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Equality & Diversity

C7e - part 1 eliminating discrimination & promoting equality

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Wednesday, 24 March 2010

C7e - part 1 eliminating discrimination & promoting equality

A review of the change from standards to regulations.

The forthcoming Care Quality Commission (CQC) change from standards to regulations, based on outcomes, will result in a shift away from policies, systems and processes towards a quality experience for staff and users of healthcare services. 

On first inspection, readers of the new draft CQC Regulations may be forgiven in believing that Equality & Diversity (E&D) requirements have been diluted, but a closer look and the penny drops, the bar has been raised and E&D demands will be greater than ever before.

Firstly, there is a change of approach.  The current C7e Standard, challenging discrimination, promoting equality and respecting human rights, with its elements and lines of enquiry is fairly prescriptive and tells you what you need to put in place.  The new regulations are more subtle and organisations will be measured and assessed on what people say and their actual experience, rather than what systems they put in place.

Secondly, there is a clear focus on outcomes, based on the patient experience.  The Regulations require providers to take care to ensure that care and treatment is provided to service users with due regard to their age, sex, religious persuasion, sexual orientation, racial origin, cultural and linguistic background and any disability they have.  This means that staff will need to understand what things are important to people who use services in relation to their care, treatment and support.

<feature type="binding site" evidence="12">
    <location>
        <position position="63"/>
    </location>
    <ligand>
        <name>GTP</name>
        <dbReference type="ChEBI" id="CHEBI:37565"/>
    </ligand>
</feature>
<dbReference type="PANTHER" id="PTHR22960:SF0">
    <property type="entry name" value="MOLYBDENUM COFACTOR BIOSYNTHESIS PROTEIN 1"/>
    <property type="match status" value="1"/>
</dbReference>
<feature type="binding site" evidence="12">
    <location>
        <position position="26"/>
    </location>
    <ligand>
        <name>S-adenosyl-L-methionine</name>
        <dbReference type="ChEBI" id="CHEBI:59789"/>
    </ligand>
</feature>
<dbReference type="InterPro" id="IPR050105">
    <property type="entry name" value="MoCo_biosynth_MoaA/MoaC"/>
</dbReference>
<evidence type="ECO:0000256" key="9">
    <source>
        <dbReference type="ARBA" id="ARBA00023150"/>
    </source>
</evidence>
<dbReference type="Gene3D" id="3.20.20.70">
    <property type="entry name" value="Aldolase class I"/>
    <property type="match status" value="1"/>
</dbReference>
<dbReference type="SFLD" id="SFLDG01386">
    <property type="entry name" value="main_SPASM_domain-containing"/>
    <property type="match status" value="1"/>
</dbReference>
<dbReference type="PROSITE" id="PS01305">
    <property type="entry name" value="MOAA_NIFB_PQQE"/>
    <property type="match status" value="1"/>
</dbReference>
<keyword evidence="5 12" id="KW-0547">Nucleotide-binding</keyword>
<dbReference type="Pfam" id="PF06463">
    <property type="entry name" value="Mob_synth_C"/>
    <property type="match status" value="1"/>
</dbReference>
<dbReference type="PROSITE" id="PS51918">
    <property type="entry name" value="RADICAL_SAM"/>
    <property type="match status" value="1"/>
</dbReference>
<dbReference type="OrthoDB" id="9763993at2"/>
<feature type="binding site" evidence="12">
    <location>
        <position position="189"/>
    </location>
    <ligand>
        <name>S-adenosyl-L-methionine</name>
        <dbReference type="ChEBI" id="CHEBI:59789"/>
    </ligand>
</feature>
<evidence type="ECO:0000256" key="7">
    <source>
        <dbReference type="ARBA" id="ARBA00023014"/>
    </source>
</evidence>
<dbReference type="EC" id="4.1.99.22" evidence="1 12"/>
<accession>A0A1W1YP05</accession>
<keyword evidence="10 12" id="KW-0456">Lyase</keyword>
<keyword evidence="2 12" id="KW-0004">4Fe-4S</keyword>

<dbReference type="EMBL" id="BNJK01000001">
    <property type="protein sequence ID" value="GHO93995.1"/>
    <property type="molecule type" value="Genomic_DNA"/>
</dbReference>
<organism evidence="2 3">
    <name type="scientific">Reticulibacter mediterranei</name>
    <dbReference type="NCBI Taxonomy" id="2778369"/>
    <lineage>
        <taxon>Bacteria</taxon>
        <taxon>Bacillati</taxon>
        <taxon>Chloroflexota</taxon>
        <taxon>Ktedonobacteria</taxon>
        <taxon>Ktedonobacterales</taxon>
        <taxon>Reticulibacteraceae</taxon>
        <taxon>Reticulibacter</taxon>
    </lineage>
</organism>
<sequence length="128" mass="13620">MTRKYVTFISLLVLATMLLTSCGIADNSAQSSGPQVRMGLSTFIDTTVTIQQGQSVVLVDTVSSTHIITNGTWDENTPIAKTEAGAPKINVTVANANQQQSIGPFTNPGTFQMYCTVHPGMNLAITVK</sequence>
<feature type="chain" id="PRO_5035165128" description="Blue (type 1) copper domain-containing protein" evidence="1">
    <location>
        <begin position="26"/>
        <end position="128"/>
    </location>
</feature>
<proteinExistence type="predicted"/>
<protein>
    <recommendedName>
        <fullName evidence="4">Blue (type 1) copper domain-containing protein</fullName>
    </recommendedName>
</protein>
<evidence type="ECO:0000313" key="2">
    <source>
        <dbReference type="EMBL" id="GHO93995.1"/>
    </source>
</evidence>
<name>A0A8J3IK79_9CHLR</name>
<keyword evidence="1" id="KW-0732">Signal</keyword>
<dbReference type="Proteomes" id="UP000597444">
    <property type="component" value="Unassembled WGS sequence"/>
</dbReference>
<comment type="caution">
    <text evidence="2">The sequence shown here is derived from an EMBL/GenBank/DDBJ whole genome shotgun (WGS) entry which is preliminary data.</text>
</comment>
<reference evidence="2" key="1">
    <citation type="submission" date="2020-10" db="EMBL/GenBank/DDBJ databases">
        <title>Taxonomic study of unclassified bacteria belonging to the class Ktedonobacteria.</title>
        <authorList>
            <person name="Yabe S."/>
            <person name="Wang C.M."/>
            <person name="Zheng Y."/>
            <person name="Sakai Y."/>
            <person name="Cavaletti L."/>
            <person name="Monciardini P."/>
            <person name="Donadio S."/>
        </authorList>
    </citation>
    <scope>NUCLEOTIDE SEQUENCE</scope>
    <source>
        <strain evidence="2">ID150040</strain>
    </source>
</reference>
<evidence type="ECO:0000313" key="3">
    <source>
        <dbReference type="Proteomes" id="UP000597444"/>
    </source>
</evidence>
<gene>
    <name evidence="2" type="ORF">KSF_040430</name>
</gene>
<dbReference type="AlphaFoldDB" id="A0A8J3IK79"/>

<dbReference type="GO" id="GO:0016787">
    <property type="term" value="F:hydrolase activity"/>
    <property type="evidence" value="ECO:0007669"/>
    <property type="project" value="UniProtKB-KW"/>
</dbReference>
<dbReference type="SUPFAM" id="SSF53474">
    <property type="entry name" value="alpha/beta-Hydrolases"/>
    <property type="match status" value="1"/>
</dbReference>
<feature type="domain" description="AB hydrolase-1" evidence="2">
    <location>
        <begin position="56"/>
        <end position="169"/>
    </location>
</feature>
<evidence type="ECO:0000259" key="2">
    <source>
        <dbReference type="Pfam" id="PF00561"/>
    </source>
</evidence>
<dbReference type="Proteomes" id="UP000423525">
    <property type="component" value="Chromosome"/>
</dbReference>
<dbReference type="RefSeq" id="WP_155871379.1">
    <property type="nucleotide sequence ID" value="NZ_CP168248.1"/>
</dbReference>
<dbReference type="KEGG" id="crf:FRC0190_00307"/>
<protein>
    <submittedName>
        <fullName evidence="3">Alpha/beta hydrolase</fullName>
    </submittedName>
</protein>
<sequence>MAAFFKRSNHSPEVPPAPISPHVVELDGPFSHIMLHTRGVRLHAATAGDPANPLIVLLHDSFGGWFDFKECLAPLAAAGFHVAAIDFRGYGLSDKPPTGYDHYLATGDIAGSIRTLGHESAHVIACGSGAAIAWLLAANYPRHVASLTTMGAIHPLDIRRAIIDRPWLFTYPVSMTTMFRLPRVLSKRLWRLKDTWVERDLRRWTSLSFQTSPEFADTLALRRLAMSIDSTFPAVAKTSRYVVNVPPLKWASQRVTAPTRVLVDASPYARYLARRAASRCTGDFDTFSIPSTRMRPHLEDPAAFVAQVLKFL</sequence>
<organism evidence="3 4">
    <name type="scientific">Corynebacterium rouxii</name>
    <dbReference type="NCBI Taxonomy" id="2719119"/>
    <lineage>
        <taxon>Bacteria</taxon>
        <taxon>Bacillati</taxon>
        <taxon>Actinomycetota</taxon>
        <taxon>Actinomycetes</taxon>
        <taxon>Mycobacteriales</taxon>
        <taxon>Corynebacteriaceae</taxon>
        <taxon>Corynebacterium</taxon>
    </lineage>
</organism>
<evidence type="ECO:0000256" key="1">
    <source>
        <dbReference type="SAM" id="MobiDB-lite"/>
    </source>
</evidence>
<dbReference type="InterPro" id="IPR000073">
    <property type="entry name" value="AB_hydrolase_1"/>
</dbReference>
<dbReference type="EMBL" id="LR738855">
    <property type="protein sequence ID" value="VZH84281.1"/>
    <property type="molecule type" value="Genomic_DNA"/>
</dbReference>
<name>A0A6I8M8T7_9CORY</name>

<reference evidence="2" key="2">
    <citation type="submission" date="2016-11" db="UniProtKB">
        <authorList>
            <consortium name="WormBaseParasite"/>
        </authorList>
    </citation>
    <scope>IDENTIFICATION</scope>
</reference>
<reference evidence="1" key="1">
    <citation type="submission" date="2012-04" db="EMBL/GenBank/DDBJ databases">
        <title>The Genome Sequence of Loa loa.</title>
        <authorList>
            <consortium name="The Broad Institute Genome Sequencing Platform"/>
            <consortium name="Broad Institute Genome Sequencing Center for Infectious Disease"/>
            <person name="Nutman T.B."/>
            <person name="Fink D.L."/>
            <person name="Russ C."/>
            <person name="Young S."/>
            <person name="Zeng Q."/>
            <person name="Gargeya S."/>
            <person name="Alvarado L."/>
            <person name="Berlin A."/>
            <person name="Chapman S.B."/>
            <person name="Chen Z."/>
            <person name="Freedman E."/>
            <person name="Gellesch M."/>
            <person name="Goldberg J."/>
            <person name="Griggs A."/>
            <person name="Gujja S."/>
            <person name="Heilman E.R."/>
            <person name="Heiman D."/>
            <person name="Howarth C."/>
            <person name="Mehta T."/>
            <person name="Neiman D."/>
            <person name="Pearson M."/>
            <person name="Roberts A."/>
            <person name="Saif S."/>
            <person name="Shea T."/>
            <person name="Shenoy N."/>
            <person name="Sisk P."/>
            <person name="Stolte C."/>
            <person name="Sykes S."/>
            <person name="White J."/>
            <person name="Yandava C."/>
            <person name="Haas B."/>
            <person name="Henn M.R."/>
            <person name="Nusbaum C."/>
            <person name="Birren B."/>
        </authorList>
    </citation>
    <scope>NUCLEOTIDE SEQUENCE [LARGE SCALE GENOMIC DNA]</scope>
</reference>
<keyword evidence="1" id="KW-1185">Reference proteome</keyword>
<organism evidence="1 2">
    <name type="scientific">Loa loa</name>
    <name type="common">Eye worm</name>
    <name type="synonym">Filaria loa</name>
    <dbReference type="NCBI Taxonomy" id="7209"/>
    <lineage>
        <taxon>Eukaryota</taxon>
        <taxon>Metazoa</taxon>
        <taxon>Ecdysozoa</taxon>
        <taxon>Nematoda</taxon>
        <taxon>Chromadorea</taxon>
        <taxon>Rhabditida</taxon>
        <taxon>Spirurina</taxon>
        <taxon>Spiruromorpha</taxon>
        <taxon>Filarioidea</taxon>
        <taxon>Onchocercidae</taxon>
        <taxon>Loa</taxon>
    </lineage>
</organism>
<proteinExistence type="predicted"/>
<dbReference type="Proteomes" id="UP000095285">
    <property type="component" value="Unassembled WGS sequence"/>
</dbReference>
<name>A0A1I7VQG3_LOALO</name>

Regarding outcomes, people who use services must be able to express their views, be involved in making decisions about their care, treatment and support and have their privacy, dignity and independence respected.  It is clear that organisations will need to place a much greater emphasis on equality monitoring in relation to service provision in the future.

Access to services, attendance rates for booked appointments and procedures and treatment outcomes will need to be monitored by equality strands against local population benchmarks.  Furthermore, monitoring data often shows significantly higher non-attendance rates for some ethnic and other equality groups.

Patient complaints and patient surveys will also need to be monitored by equality strands to demonstrate that the organisation has eliminated discrimination from its systems.  Currently, monitoring is often restricted to gender and age and this will need to be expanded to include other equality groups.  Survey questions will also need to be built into patient surveys to cover equality and diversity issues to demonstrate compliance with required outcomes.

Finally, at the same time, organisations will still need to ensure that they are fully compliant with equality legislation, for example, compliant Equality Schemes, robust initial and full Equality Impact Assessments and compliant workforce monitoring.

Vincent Hodges, Interim Equality & Diversity Lead Medway Community Healthcare & Director of Consultancy & Interim Management Healthcare Equality Partners

 

 
Anonymous says:
Jun 19, 2015 07:22 AM
What about racial equality for the staff working for the NHS?

There is subtle racism ( usually by exclusion) that exists and is difficult to prove. People from BME are often marginalised when they apply for any higher posts are told "you were very good, the competition was very close but bad luck, try next time". That next time never comes for many. Many get disillusioned by the hollow words and their enthusiasm to work dies down affecting patient care. They start working by the clock, by the rule without any enthusiasm they earlier had. Many a times "incompetent" people are promoted, many of whom are Bullies as they hide their incompetence by picking on people who are better than them.